Water lilies are aquatic plants frequently found along the edges of ponds, lakes, and streams. They have distinctive large rounded leaves or lily pads and flowers that can be white, yellow, or pink. In addition to proliferating in the wild, these plants are also grown in personal pleasure gardens and small water pools all over the world. The broad flowers typically have many almond-shaped petals, although no fewer than six, along with six stamens.
There are over 70 species in the Nymphaeaceae family, which includes water lilies, and they are found widely distributed on many parts of the planet. The plants are also ancient, and appear in numerous examples of art from antiquity, suggesting that they were prized for their beauty thousands of years ago just as they are today.
There are three basic types of water lily: night, tropical, and hardy. As the name would suggest, night lilies bloom only at night, and close up when the sun rises. Tropical lilies are adapted to tropical environments, and some can grow leaves that are large enough to support the weight of a human being. Hardy lilies will grow in almost any environment and are commonly found in North America and Europe.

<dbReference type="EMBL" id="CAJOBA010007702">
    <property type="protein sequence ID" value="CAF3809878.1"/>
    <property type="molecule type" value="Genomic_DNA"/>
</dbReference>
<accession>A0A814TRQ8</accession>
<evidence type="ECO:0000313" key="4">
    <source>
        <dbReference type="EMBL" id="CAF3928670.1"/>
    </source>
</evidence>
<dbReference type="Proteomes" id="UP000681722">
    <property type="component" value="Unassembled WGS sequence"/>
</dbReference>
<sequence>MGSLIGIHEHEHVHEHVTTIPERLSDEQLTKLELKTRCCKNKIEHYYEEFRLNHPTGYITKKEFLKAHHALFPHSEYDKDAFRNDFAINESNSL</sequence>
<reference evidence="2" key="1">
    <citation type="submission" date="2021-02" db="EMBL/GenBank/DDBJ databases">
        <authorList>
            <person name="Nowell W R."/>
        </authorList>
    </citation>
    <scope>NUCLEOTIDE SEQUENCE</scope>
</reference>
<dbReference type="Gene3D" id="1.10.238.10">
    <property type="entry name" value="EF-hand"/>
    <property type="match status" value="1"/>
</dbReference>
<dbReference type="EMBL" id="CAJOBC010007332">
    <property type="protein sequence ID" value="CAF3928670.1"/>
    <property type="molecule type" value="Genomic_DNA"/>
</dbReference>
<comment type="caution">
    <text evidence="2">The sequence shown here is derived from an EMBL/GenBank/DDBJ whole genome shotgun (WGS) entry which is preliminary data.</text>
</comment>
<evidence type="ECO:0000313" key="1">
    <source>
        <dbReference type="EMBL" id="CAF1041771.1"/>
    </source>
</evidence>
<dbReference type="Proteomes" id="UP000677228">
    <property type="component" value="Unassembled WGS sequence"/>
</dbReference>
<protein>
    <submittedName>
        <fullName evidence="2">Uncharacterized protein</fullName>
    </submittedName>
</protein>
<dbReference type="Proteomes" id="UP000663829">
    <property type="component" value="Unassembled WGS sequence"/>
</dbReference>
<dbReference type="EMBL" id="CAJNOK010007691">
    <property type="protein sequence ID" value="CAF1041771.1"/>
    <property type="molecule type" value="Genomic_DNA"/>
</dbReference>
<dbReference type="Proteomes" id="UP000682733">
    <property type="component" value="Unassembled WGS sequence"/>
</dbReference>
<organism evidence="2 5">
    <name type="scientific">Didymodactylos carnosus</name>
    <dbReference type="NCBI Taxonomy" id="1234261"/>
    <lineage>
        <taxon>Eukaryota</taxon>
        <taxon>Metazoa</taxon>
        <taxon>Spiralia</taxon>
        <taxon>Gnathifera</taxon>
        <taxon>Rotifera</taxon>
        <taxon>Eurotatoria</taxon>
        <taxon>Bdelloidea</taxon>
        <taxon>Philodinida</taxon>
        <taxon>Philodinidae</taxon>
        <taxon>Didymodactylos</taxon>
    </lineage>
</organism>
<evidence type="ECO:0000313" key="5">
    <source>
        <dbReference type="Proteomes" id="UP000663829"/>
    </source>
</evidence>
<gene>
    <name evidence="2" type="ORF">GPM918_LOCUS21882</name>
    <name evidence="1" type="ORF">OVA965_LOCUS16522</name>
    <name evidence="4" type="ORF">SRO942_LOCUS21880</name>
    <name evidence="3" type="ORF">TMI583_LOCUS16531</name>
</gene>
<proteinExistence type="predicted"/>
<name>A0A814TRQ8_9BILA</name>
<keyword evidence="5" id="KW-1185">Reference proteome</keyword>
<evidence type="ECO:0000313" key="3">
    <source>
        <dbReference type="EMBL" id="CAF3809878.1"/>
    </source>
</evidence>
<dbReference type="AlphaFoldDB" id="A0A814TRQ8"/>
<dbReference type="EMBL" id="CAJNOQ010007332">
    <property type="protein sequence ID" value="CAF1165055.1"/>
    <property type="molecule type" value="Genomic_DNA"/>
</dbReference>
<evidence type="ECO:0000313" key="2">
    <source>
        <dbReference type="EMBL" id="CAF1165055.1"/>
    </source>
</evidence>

The roots of water lilies are embedded in the mud, well below the water line. The mud keeps the roots anchored and provides a source of nutrition, while richly oxygenated water seeps into the roots. The long, trailing stems also collect oxygen from the water they grow in, and the big leaves absorb sunlight for energy. Most reproduce by budding new tubers, which will densely concentrate the plants in one area of a waterway unless the tubers are distributed by animals or the current.
Water lilies are also religious symbols in many traditions, including ancient Egyptian polytheism, Buddhism, and Hinduism. They are commonly associated with enlightenment and resurrection, as many species close up and appear to die at night, reviving in the morning with the sunlight.
In Egyptian art, many royal representatives were depicted holding sacred lotuses, members of the water lily family, and the gods were also associated with these plants. In Buddhism, the lotus is an important symbol of enlightenment because it illustrates beauty rising through mud and water to bloom. Because many species tightly furl their blossoms at night and reopen in the morning, the lotus is also a symbol of opening to the light.